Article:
Thursday, May 7, 2009

Ask Clane (Part Due)

Hi Clane,
I have decided that I’ll be purchasing a Canon camera, my question is, is it better to go with a kit that includes a lens? The EF 28-135mm f/3.5-5.6 IS USM, or the EF-S 18-200mm f/3.5-5.6 IS, or purchase just the body and then buy a better lens than is included with the kit? I guess what I mean is, will the kit lens get me very far? I do also intend on getting a 70 – 200 hopefully not too long after the camera. Is there an “everyday” lens that you would suggest instead of the kit lens? I apologize, I think you were telling me this at the workshop, I was very overwhelmed with everything at the time.
Which also brings me to my next question, when looking at future lenses, what do all those letters actually mean? I notice a large price jump in the “L” lenses. I understand the IS as Image Stabilization? But the USM? No clue about that one.
I have to say that in the time I have gone out since the workshop, the amount of information that I was able to retain is incredible. I am having far more fun out there than I ever had before, mainly because I understand better how to take different pictures. Adjusting ISOs and all that never meant anything to me previously. I look forward to getting into this deeper in the future.

Best Regards,
Corey (website coming soon)

Corey,
Thank you for the kind words.  Those are some great questions!  Let's start with lens, it really depends on your budget.  The 28-135mm lens (I think comes with the 50D kit) is a great lens, and it's an EF lens, so it will fit on full-frame bodies if you decide to get a 5D or 5D Mark II sometime in the future.  However, this lens has no wide angle abilities on an APS-C sensor body (rebels and 40D, 50D), and I guarantee you'll be wishing you had a wider lens.  The 18-200mm lens sounds good, but don't make the mistake of getting one.  It has a super high level of distortion and I would recommend staying away from it.  My advice would be to go out and buy a lens separately- buy an EF lens (not EF-S) so that when you upgrade to full frame all the lenses will fit.  Unless you know for sure you never wan to go full-frame, in which case EF-S lenses are more economical.  The best 70-200mm lens for entry level photographers is the 70-200 F/4 L.  Street price is between $500 and $600, it's a great lens with high quality optics and superbly fast auto focus (faster than my 70-200 F/2.8L IS USM).  I shot with it for a year and loved it.  It was my first "L" lens, and I highly recommend it.
As for "everyday" lens recommendations, keep in mind that the wider the range of zoom, the more the distortion.  For example, the 18-200mm lens will give you much more distortion at 100mm than the 70-200mm F/4L shot at 100mm.  I think the best "everyday" lens is the 24-105 F/4L IS for full-frame Canon cameras.  On a full-frame sensor it's a little bit of wide angle, and a little bit of telephoto and image stabilization.  For an APS-C sensor, I like the 17-85mm IS best, I used to shoot with it when I had a 40D, it is a similar zoom range as the 24-105 F/4L on a rebel or 40D body.  Canon claims the 24-105 F/4L IS steadies hand shakes up to three stops, I would say it's between one and two stops.  Either way, the IS is noticeably better than the 17-85mm IS.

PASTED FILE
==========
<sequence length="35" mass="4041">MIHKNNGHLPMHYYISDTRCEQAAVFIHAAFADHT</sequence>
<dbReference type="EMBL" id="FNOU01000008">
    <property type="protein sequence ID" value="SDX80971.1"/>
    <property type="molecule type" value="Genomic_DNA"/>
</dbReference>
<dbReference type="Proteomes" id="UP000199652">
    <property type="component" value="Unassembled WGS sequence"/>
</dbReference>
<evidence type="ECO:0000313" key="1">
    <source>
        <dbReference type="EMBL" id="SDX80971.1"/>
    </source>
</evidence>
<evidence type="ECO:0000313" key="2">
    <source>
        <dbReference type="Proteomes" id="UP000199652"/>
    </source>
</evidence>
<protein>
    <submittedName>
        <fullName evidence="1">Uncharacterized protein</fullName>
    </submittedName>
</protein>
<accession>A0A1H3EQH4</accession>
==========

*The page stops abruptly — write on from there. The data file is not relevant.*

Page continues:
As for deciphering the letters, IS is image stabilization.  IS lenses have a floating lens element that is moved via electromagnets to hold the element "still" as you shoot.  There are many different claims about how many stops you can go down if you have IS- I say two.  Image Stabilization is useful if you're trying to get a crisp shot between 1/2 and 1/30 of a second (and shooting in low light).  VR in Nikon and IS in Canon are the exact same thing.  USM means "Ultrasonic Motor" which is basically a quieter and faster focusing motor then the other, mechanical focusing motors.  All the info you never cared to know on USM HERE.  "L" lenses mean that they have aspherical elements in them.  "L" stands for Luxury.  I do notice a difference in color, contrast and focusing speed when shooting with L lenses, but is it worth the extra $1000??  Depends on who you are and what you do with them.  A large part of it is a marketing ploy, especially since Canon chooses to put a red ring around the top of the lens.  I still feel like it's more about what you're shooting then what you're shooting with.  I shot with a rebel and a 17-85mm IS lens for my first year of weddings.  I did just fine without L glass.
Hope that helps!

Have a camera or photography question?  Feel free to email it to me at clane (dot) gessel (at) gmail (dot) com